House Minority Leader Nancy Pelosi (D., Calif.) suggested during a press briefing on Thursday that the right is more to blame for politically motivated violence than the left.
Pelosi's comments came in the wake of Wednesday morning's shooting at a Republican congressional baseball team practice, which injured five people including House Majority Whip Steve Scalise (R., La.). The shooter was a supporter of Sen. Bernie Sanders (I., Vt.) who volunteered for his presidential campaign.
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Following the shooting, the New York Times published a controversial op-ed, which argued that American political discourse had coarsened to the point of leading to violence. The op-ed originally made an unsubstantiated claim that a graphic circulated by a political action committee associated with Sarah Palin helped cause the 2011 shooting of then-Rep. Gabrielle Giffords (D., Ariz.), before issuing a correction.
"This affliction, this coarsened political behavior. Do you see this as equally afflicting the left and the right?" a reporter asked Pelosi during the press conference.
"No, I do not," she responded.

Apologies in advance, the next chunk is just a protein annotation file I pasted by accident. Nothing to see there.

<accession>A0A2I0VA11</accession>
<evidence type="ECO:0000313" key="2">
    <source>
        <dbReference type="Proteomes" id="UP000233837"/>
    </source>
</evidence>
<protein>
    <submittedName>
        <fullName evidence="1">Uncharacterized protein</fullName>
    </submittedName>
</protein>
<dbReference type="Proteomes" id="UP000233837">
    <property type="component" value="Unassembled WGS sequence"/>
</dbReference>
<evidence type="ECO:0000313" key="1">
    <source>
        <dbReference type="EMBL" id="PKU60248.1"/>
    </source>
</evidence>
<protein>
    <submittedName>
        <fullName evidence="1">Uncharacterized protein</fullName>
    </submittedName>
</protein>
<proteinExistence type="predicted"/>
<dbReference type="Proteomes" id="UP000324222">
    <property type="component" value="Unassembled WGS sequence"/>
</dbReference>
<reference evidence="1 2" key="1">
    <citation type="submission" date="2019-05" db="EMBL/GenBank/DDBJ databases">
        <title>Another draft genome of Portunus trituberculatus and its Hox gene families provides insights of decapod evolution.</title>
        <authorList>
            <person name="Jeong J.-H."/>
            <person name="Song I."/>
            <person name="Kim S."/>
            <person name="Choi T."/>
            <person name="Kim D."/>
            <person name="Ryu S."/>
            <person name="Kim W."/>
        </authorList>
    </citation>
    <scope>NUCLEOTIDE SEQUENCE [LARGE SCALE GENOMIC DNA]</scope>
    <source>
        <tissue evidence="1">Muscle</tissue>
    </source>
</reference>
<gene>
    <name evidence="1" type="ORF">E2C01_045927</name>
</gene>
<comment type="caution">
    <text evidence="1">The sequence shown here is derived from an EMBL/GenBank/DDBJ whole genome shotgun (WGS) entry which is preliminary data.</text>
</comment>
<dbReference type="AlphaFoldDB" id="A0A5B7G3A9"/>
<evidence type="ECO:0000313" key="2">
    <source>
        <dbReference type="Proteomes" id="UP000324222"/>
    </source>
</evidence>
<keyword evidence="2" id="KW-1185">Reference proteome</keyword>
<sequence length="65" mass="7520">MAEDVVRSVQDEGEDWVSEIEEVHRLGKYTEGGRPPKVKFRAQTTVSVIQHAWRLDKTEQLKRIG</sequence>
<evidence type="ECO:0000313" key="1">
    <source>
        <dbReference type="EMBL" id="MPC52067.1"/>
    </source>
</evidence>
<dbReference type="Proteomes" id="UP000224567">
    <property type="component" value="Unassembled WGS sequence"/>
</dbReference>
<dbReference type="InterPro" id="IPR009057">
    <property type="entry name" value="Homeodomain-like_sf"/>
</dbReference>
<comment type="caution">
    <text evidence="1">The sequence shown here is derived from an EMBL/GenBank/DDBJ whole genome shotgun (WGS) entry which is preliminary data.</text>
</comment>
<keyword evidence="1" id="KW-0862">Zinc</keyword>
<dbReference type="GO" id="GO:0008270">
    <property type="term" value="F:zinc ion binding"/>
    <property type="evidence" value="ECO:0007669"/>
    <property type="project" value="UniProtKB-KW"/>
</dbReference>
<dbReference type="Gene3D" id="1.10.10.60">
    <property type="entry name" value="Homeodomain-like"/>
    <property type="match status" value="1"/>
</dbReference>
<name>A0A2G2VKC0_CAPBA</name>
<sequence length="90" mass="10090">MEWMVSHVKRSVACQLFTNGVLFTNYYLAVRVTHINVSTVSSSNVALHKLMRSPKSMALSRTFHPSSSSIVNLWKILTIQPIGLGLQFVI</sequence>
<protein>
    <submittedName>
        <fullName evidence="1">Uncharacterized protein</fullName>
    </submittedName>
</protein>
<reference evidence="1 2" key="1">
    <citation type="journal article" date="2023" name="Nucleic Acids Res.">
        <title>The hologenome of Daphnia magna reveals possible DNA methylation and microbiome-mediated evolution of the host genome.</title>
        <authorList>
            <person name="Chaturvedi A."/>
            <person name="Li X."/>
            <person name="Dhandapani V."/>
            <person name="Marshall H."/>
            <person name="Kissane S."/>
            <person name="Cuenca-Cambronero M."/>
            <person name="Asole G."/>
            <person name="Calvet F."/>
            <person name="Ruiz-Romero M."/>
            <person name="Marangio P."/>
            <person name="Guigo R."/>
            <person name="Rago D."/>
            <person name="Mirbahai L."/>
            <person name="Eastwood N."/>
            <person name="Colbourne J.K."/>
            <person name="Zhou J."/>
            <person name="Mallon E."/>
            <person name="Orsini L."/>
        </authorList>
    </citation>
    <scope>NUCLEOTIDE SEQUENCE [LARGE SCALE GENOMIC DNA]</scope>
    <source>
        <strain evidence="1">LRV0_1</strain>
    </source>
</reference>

Pelosi discussed threats that had been made against herself before claiming that Republicans were the ones responsible for the "politics of personal destruction" that led to the shooting of Scalise and others.
"It didn't use to be this way. Somewhere in the 90s, Republicans decided on a politics of personal destruction as they went after the Clintons, and that is the provenance of it, and that is what has continued," Pelosi said.
"When you have a president who says I could shoot somebody on Fifth Avenue and nobody would care. When you have people saying, beat 'em up and I'll pay your legal fees. When you have all the assaults that are made on Hillary Clinton. For them to be so sanctimonious is something that—," she said before cutting herself off.
Pelosi then said it was "not appropriate" to have such a discussion so soon after Wednesday's attack.